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- Object: Political Amusements for Young Gentlemen:-or-The Old Brentford Shuttlecock, between Old Sarum, & the the Temple of St. Steevens.
In a small space between the House Commons (left) and a rustic alehouse (right) Lord Temple and Lord Camelford play battledore and shuttlecock with the head (the features as in BMSat 9200) of Horne Tooke. In this are stuck feathers, five inscribed respectively: 'Deceit, Vanity, Jacobinism, New Morality [cf. BMSat 9240], Envy'. From the neck hang (torn) clerical bands. Camelford in back view, 'profil perdu', wears a rakish hat with curved brim (as in BMSat 9699), a naval officer's coat with sailor's striped trousers, and buckled shoes; from his coat pocket issues a paper: 'Effusion of Loyalty'. He says: "There's a Stroke for you, Messmate! and, if you kick him back, I'll return him again, dam'me! - if I should be sent on a cruise to Moorfields [i.e. Bedlam], for it! - go it, Coz:" Temple, a stout country gentleman, scarcely caricatured, wearing a stiff round hat, prepares to return the stroke vigorously, left fist clenched; he says: "Send him back? - yes, I'll send him back Twenty Thousand times, before such a high flying Jacobin-Shuttlecock shall pearch [sic] it here, in his Clerical band." Both play vigorously with legs astride. Through the wide doorway behind him, inscribed 'St Steevens', is seen the Opposition side of the House of Commons densely packed, the Speaker just visible in his chair, the Clerk staring apprehensively. All the (tiny) members wave red caps to cheer their champion, shouting "The Church for Ever, [?] dem[me]". Sheridan and Fox only are characterized.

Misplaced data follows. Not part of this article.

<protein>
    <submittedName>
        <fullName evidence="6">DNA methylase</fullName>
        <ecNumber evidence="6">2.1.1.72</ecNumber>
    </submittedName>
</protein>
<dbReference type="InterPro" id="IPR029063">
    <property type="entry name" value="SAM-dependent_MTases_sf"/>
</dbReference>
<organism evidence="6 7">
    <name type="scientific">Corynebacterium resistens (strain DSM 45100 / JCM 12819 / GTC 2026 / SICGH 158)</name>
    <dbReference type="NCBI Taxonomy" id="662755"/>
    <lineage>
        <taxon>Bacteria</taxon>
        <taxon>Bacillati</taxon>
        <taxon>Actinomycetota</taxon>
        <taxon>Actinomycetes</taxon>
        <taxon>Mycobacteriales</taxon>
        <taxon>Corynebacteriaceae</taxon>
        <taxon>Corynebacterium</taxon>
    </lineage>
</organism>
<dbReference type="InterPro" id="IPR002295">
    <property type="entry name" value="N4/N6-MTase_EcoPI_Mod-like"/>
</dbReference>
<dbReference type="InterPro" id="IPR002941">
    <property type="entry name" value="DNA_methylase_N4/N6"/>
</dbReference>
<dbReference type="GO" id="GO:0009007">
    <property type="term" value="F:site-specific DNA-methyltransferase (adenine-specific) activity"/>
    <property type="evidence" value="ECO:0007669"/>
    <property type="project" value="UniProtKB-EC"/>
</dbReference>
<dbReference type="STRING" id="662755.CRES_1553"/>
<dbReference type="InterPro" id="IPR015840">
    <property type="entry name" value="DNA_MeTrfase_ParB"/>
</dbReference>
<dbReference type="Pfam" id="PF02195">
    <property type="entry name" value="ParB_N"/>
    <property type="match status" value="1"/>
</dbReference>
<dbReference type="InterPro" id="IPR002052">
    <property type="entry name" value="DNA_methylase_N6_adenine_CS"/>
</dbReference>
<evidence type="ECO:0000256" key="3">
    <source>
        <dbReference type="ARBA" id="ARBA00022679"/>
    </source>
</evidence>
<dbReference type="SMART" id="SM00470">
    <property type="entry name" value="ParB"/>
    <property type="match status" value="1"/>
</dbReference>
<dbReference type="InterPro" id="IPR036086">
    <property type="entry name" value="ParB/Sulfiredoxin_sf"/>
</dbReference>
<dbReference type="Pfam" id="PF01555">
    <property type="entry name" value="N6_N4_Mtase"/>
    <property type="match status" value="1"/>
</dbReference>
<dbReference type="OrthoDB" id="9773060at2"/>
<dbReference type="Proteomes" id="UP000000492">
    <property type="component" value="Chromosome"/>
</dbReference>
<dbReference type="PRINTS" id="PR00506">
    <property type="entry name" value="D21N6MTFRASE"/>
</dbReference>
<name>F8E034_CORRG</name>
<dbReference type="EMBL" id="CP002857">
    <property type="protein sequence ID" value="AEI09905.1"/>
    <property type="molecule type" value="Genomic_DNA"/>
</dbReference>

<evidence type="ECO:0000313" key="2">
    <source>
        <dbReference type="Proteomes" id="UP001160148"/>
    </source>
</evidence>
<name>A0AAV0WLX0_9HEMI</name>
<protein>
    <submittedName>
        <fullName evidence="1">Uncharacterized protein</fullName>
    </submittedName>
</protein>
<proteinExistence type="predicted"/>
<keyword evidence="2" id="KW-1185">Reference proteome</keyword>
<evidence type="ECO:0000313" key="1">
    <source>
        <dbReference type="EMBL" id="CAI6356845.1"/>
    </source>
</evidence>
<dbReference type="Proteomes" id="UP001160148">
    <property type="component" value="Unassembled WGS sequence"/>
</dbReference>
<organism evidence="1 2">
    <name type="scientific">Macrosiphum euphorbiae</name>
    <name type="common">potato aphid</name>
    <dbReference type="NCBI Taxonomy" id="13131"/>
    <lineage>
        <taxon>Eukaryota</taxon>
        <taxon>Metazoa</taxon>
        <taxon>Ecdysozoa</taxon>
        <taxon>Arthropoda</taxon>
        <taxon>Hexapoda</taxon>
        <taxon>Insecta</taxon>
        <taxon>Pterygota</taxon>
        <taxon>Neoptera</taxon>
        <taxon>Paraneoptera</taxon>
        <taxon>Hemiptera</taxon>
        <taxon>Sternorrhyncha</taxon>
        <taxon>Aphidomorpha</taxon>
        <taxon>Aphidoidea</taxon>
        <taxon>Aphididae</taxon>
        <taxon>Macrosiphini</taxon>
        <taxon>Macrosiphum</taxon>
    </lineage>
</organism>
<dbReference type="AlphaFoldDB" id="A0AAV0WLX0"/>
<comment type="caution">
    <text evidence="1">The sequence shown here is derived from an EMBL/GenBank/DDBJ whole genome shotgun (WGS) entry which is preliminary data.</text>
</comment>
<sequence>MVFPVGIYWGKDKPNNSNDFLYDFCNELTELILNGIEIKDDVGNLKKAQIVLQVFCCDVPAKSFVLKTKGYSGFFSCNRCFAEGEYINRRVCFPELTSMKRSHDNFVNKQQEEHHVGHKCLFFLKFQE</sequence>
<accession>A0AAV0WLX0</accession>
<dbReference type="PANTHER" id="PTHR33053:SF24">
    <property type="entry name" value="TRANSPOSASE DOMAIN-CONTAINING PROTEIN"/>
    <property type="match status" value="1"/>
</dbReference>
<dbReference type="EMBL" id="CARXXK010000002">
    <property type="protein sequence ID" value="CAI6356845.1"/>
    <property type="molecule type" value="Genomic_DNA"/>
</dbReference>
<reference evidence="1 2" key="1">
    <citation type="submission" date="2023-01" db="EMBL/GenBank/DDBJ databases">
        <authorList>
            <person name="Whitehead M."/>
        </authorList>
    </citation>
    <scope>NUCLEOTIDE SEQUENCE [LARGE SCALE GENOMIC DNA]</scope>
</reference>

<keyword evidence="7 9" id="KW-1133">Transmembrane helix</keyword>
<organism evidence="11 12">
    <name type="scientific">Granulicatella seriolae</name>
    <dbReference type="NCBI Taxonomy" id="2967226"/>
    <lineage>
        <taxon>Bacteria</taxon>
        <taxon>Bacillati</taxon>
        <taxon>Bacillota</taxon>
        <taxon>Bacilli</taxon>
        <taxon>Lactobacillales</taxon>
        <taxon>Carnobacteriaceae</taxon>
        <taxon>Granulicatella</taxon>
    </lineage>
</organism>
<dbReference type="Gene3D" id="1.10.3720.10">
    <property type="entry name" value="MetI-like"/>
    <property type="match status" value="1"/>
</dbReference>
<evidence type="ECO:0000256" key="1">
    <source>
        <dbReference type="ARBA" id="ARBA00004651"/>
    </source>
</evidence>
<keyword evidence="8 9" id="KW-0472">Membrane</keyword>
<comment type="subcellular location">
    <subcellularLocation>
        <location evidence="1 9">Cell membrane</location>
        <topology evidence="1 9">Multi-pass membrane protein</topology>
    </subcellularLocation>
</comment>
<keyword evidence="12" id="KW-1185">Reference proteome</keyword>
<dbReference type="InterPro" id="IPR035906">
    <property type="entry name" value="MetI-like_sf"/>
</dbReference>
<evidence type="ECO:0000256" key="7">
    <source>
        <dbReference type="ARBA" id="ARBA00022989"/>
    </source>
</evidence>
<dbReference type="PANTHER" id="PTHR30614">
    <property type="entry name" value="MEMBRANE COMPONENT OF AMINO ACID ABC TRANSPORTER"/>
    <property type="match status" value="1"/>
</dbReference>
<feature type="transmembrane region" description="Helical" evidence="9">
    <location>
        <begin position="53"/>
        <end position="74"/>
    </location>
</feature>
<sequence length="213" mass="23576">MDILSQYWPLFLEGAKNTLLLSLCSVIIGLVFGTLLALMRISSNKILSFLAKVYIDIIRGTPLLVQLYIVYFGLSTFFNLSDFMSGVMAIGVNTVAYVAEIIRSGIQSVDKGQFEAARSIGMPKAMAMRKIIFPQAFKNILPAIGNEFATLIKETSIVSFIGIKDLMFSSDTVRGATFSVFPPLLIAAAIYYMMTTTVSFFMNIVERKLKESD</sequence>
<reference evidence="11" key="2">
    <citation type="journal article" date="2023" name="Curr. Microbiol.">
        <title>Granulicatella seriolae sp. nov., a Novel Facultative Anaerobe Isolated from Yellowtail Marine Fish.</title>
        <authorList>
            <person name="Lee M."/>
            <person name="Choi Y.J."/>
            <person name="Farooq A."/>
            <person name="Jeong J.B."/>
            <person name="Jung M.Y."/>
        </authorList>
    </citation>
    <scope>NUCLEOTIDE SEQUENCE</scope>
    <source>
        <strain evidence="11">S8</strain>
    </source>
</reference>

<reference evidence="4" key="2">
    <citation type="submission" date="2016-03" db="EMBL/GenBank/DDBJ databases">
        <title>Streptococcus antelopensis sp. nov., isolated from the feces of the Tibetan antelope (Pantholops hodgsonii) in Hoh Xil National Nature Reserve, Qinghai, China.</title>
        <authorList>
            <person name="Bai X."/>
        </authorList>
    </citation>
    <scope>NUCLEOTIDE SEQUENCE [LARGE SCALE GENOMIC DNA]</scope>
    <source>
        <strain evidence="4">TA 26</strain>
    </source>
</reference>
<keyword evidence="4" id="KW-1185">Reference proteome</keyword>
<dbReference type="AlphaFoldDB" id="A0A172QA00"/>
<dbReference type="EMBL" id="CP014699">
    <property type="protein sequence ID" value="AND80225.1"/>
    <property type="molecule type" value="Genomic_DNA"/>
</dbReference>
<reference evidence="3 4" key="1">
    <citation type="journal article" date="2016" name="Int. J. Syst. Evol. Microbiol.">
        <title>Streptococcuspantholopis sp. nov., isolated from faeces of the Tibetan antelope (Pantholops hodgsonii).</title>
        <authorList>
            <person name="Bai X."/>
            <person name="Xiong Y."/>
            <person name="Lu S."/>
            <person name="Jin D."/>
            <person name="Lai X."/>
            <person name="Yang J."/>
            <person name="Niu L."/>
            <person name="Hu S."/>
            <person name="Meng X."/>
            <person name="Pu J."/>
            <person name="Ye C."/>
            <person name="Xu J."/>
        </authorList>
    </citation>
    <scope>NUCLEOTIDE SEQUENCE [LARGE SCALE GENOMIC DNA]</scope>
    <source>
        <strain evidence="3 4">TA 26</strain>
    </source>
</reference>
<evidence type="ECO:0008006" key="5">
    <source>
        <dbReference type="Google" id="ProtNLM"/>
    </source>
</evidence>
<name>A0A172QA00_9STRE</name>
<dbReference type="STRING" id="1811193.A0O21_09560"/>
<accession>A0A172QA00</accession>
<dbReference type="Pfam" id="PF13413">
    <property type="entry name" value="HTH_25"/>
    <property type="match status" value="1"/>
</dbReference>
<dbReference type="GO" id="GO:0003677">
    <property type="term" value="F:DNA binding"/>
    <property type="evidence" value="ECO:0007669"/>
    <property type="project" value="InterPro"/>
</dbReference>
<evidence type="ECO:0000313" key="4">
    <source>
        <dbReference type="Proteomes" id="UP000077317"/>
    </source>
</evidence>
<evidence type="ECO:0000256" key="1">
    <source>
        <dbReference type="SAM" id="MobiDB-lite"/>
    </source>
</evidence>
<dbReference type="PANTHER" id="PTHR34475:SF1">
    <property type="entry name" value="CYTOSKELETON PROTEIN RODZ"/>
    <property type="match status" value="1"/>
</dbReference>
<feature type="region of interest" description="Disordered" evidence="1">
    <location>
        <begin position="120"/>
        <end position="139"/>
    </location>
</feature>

The alehouse is a primitive thatched building with the chequers sign. On it are two placards: 'The Old Sarum Electors', five pigs in a sty eating from a trough. Below: 'The House of Call for Independent Members'. Against the building are a rustic table and bench. On the ground by Camelford is a 'List of Candidates for Old Sarum, J. H. Tooke, Black Dick [it was reported, though denied by Camelford, that he had declared his intention of returning his black servant if Tooke's election should be annulled], Thelwall' [see vol. vii]. In the background between the buildings is seen a small ruinous village, representing Old Sarum, with a bare, decayed tree. 15 March 1801
- Production date
Height: 258 millimetres
Width: 350 millimetres
- Curator's comments
- (Description and comment from M.Dorothy George, 'Catalogue of Political and Personal Satires in the British Museum', VIII, 1947)
See BMSat 9711, &c. The anomalies of the dispute over Tooke's return are wittily brought out. Camelford (a peer and therefore barred from interfering in parliamentary elections), erratic to the verge of insanity (see BMSat 8823), returned Tooke for his borough (for which there were nominally seven electors, 'Companion to the Royal Kalendar', 1801, 1804, &c); Temple (M.P. for Bucks.) opposed the return on the grounds of the sanctity of the Constitution. Tooke maintained that he had renounced his orders and was a layman. For his repudiation of his clerical orders in a ribald correspondence with Wilkes see BMSat 4863, &c. Sheridan maintained that Tooke 'had a right to sit after being returned by a certain portion of the people of England', since no counter-petition had been presented. 'Parl. Hist.' xxxv. 1324, 1331, 1340 (10 Mar. 1801). A democrat and Reformer, see BMSat 8817, he sits for the rotten borough par excellence.
Grego, 'Gillray', pp. 274-5. Wright and Evans, No. 259. Reprinted, 'G.W.G.', 1830.
- Not on display
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